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In re S.A.H.

Court of Appeals of Texas, Fourteenth District, Houston

January 28, 2014

IN THE INTEREST OF S.A.H., A MINOR CHILD

Page 912

On Appeal from the 312th District Court, Harris County, Texas. Trial Court Cause No. 2006-22737.

For APPELLANT: Stewart W. Gagnon, Elizabeth Ann Crawford, Sumera Khan, William R. Pakalka, HOUSTON, TX.

For APPELLEE: Kathleen A. O'Connor, HOUSTON, TX; Jana K. Landry, FRIENDSWOOD, TX.

Panel consists of Justices Jamison, McCally, and Busby.

OPINION

Martha Hill Jamison, Judge.

Page 913

This is a parent's appeal from a child custody modification order granting the child's Great Aunt certain status and rights in relation to the child. In a divorce decree dissolving the marriage of S.A.H's parents, the trial court named both parents as joint managing conservators and granted Mother the exclusive right to establish S.A.H.'s primary residence. In the subsequent modification order from which this appeal is taken, the court again named both parents as joint managing conservators, but additionally named S.A.H.'s maternal

Page 914

Great Aunt, with whom S.A.H. had been living for an extended period of time, as joint managing conservator. The court further granted Great Aunt the exclusive right to establish S.A.H.'s primary residence.

In five issues, Mother[1] contends that (1) section 156.101 of the Texas Family Code, which governs modifications, is unconstitutional--both facially and as applied in this case--because it permitted the trial court to award primary custody to a nonparent without application of a " parental presumption" [2]; (2) the evidence is legally and factually insufficient to support the trial court's findings that Mother voluntarily relinquished the primary care and possession of S.A.H. for at least six months and that the modification order was in the child's best interest; (3) the court abused its discretion in imposing an injunction prohibiting the parties from associating with unrelated members of the opposite sex during periods of possession; (4) the evidence was legally and factually insufficient to support the trial court's deviation from a standard possession order; and (5) the trial court abused its discretion in permitting an expert to testify who had a conflict of interest. In a footnote, Mother also suggests Great Aunt lacked standing to file her Petition to Modify. We affirm.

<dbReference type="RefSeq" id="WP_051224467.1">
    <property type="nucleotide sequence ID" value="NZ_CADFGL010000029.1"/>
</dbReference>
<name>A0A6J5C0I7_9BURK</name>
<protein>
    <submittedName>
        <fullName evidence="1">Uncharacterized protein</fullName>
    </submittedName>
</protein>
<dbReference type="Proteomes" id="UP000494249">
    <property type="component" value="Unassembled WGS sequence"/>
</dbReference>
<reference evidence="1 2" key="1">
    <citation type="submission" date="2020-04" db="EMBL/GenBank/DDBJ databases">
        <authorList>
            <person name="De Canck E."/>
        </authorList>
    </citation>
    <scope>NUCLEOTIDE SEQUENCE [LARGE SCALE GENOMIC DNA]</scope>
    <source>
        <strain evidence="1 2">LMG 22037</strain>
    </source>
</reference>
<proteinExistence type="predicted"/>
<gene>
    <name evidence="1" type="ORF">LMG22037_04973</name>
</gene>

I. Background[3]

S.A.H. was born on January 1, 2004. On October 23, 2006, the trial court entered a final decree of divorce dissolving the parents' marriage and naming them joint managing conservators for S.A.H. As mentioned, Mother was awarded the right to designate the child's primary residence, and Father was given a " modified standard possession order." Over the following three years, Mother was frequently unemployed, and Mother and S.A.H. frequently moved, including into a shelter on two occasions, and lived with several different men, at least two of whom were convicted felons.